This Utah Medicaid coverage can also extend to special eligibility groups, such as CHIP recipients. Children enrolled in CHIP coverage can gain access to additional coverage, including regular pediatric care checkups and vaccinations. Other types of Medicaid insurance groups, such as the Aged, Blind and Disabled Medical (ABDM) program and the Medicaid Work Incentive (MWI) program provide specialized resources to seniors, blind or disabled individuals, as well as to Utah residents who are receiving Social Security benefits. While Utah Medicaid plans may not cover the entirety of these health care costs, they will often require low-income Utah residents to pay very little out of pocket. Your UT Medicaid cost estimates will be sent in the mail, along with the complete list of your possible coverage options.
What does Medicaid not cover in Utah?
However, there are also some services that are not covered by Medicaid in Utah, which may or may not be covered by other insurance types. For example, traditional Medicaid coverage through UDOH does not cover dental care, unless you following the application process for a dependent child via the CHIP program. As with many other state-run Medicaid programs across America, UDOH will not cover a number of health-related services that are deemed to be “optional” by the federal government. Answering “what does Medicaid not cover?” is generally more complicated than just providing a list, though, because UDOH will review claims that request a specific service to be covered. While your Utah Medicaid coverage claim may not be accepted, it is still recommended to check with UDOH if you require financial aid with a medical service while under Medicaid benefits in the state.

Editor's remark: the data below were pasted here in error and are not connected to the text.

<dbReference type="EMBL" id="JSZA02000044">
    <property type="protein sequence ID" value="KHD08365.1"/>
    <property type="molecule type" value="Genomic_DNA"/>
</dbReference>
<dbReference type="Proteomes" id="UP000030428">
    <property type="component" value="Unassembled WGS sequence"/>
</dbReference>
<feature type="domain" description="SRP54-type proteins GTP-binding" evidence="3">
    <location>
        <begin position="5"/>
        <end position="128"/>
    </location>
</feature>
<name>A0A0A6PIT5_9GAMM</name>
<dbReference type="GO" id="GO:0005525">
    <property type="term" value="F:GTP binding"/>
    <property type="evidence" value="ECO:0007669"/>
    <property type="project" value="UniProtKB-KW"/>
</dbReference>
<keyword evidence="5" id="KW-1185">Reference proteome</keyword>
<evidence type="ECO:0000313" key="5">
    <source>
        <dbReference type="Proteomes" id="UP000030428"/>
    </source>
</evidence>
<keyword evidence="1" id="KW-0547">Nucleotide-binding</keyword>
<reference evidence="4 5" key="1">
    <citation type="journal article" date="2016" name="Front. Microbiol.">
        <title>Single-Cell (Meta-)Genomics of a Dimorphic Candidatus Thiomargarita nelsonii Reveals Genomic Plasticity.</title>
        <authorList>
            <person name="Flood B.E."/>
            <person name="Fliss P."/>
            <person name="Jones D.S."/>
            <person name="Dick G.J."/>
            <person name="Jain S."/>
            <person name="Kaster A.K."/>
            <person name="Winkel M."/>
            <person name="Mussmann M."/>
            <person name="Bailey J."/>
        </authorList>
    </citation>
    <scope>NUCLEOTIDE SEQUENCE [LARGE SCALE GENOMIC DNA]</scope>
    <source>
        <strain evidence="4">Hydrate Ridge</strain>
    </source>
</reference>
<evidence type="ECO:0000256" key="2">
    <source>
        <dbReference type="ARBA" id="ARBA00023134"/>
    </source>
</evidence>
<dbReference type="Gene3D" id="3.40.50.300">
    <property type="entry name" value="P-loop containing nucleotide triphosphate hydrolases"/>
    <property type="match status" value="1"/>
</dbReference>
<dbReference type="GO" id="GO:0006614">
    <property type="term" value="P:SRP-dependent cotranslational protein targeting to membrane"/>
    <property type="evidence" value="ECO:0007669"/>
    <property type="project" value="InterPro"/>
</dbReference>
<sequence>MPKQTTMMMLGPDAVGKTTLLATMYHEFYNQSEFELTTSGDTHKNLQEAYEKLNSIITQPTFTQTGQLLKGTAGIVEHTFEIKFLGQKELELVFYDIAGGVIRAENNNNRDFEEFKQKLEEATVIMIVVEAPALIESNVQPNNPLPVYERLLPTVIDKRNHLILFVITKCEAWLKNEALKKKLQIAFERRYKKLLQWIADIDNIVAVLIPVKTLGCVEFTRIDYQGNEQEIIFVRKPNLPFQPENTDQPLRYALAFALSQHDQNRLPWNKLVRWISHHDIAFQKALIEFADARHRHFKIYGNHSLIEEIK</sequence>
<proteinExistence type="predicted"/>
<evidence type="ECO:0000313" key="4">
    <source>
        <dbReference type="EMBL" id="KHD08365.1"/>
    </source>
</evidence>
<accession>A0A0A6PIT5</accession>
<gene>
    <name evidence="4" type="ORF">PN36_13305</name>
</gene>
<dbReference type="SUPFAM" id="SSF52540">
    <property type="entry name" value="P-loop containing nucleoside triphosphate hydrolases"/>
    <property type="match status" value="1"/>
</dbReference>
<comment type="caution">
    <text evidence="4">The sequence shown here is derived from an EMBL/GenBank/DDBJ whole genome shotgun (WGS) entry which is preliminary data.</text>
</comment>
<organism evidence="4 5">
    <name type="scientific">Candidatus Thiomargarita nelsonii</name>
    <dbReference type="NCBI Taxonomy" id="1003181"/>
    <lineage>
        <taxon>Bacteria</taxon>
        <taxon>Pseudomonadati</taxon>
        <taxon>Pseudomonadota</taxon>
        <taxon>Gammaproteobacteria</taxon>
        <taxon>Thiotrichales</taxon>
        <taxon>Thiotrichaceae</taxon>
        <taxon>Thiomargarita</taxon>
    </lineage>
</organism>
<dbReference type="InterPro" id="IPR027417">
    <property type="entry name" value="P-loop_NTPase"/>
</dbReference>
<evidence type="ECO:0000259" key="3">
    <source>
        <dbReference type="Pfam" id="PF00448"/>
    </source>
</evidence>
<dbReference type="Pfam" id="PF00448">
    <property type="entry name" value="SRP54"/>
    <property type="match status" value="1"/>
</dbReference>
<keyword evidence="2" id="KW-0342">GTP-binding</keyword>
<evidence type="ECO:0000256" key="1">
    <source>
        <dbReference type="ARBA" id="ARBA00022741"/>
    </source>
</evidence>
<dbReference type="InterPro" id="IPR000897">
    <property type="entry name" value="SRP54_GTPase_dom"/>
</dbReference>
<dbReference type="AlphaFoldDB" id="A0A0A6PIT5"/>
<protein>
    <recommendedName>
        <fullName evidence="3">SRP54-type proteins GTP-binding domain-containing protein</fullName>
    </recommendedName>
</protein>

Other health services Medicaid does not cover include those that are not considered to be medically necessary. Such Medicaid-omitted services include cosmetic surgeries and procedures, experimental treatments that are not sanctioned by your primary care physician, private-duty nursing care provided by a family member and more. Just because a Medicaid coverage service is available in another state does not necessarily mean that it is available in Utah. Therefore, it is always best to check with UDOH directly in order to determine your coverage options.
Additional UT Medicaid Coverage & Cost Factors
Since Utah Medicaid coverage is so inexpensive relative to other health insurance plans, it can be incredibly beneficial to pair it with additional insurance coverage whenever possible. Medicaid insurance benefits can work with programs such as Medicare in order to cover a number of health insurance costs, so that you can often pay very little, if anything, on your medical bills. Although you will still usually have to pay minimal Medicaid costs each month, this scenario is preferable for low-income Utah residents.
You may still qualify for Medicaid coverage in Utah if you do not have another form of primary health insurance, and it is highly recommended to get insured with Medicaid as quickly as possible in such a case. This is because the individual mandate of the Affordable Care Act (ACA) states that all Americans must pay a yearly fine if they have gone uninsured. Although the individual mandate has been repealed, Americans will still face fines until the repeal goes into effect. Learn more about Medicaid coverage in our in-depth Medicaid guide.